Hanging out with my nephews is always a hoot. I have three nephews and one niece. Matthew is eight. And he requires an extra degree of creativity if you want to get into his world. He loves to pretend and develop elaborate stories that we act out in sort of a live TV show kind of thing. He writes down many of these stories using pictures and some words.
The other day, I decided to make up a new show while we were playing. I called it, Zook vs. Billy & Joey. The premise is that Zook, a space alien from the planet Zuron, wants to take over earth. Billy and Joey are two kids who along with their pet bird, Birdie, try to stop Zook when they discover the invasion plot. Billy and Joey use their kid powers to knock Zook’s robot ship off course, which saves the day.
Of course, Billy’s dad, Mr. Ross, is completely unaware of the danger and seems incompetent to do anything about Zook anyway. Thank God there are the two boys and the bird to protect the planet. The entire show involved a comedy of errors that luckily played into the boy’s favor while Zook passed the blame for his failures to his subordinates. (Yes, this show has adult themes… insert chuckle here).
After I was done with the pilot episode, I asked Matthew what he thought. He said, “Uncle Chaille, your show was too violent for a kid’s program. It should be more kid friendly.”
I said that most of the new cartoons were fairly violent, including many on Nickelodeon. I told Matthew that violence was part of the new formula. He said that he wasn’t sure. Did I mention that Matthew has a real tender heart? That’s one of the things I love about him.
Then I told Matthew that the real reason I picked the earth invasion scenario was to illustrate a point. I said that many kid’s shows portray adults like we are all bumbling idiots.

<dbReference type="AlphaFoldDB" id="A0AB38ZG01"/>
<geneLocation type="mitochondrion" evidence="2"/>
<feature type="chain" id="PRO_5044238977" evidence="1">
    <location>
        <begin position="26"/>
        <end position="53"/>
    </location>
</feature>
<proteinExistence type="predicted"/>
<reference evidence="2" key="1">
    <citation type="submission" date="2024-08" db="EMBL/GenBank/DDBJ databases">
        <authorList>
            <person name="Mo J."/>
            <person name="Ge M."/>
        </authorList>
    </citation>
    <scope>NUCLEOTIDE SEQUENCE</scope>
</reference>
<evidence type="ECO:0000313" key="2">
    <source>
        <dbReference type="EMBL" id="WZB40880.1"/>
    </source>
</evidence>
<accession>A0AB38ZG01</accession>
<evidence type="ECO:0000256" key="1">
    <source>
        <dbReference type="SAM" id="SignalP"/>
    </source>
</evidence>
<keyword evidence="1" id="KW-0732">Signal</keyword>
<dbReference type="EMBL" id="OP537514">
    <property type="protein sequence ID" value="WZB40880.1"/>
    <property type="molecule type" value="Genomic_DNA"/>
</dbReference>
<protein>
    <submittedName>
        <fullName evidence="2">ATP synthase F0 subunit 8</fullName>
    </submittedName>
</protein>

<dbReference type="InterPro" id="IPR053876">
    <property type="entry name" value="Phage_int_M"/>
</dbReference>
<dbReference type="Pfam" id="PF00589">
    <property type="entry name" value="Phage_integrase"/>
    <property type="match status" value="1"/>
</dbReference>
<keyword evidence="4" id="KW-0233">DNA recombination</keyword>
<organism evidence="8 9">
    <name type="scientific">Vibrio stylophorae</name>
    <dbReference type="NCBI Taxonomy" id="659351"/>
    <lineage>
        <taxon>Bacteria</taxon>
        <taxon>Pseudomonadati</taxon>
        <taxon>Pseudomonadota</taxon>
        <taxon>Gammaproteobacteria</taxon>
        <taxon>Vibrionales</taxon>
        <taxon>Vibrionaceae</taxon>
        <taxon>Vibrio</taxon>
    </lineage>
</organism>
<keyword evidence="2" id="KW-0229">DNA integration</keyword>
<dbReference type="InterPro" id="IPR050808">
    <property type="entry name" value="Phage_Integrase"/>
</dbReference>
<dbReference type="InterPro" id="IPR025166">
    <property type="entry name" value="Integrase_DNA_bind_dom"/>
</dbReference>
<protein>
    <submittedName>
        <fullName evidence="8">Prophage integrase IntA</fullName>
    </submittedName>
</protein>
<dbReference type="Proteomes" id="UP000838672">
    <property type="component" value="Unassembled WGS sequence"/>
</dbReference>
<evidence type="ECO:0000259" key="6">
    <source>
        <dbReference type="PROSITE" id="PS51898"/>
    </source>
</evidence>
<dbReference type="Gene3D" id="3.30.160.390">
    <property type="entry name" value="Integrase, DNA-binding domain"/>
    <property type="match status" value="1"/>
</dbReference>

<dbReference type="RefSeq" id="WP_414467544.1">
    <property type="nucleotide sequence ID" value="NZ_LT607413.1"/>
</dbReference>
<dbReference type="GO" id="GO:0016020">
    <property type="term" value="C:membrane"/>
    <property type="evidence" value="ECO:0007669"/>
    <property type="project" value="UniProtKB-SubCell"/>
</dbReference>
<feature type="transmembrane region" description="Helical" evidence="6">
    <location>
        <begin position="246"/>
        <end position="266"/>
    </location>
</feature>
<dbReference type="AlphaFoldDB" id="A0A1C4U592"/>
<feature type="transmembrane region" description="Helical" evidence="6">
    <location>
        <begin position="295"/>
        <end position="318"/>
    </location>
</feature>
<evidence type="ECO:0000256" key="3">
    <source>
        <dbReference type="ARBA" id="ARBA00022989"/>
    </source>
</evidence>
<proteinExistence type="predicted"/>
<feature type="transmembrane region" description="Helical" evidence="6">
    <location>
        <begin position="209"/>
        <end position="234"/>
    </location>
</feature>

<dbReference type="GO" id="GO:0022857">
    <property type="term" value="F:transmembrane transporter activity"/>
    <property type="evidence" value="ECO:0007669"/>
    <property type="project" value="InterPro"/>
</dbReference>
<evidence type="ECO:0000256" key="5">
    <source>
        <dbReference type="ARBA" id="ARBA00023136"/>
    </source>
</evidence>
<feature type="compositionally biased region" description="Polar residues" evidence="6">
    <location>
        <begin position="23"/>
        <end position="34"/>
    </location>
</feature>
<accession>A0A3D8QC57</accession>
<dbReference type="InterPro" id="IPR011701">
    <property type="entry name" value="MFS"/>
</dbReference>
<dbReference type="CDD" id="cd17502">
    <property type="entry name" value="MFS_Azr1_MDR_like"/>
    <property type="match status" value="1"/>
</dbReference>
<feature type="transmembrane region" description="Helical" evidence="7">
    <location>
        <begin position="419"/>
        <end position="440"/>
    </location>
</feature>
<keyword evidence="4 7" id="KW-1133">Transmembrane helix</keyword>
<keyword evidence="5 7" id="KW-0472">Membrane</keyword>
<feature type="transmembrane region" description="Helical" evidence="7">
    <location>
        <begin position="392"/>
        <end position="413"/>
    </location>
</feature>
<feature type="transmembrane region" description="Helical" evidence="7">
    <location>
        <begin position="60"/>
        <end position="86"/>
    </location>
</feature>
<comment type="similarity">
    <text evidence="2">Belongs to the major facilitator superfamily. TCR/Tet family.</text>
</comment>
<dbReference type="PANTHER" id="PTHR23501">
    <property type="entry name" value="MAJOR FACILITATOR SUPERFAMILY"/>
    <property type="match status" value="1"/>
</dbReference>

If you don’t believe me, just watch any cartoon TV that has been made in the last five years. If the show has parents in it, nine times out of ten they are not as cleaver as the children. Kids are the heroes who save the world. The adults do nothing, are oblivious to the real problem, or are inept. I told Matthew that this sends the wrong message to young minds, which I was drawing attention to by my ridiculous story. This reinforces the idea that kids know best not parents. It doesn’t foster good child/parent relationships.
Matthew looked at me and said, “OK, but I still think your show is too violent.”
I agreed. Maybe Zook can become a pacifist. But then that takes away one of the key aspects of any story – the struggle between good and evil.
Matthew has a point because love wins in the end. His heart captures what Jesus must have been thinking about when He told His disciples that they could not enter the kingdom of heaven unless they changed and became like little children.
A Biblical worldview understands that Jesus not Mighty Mouse is the one who can really say as He rushes to the rescue, “Here I Come to Save the Day!”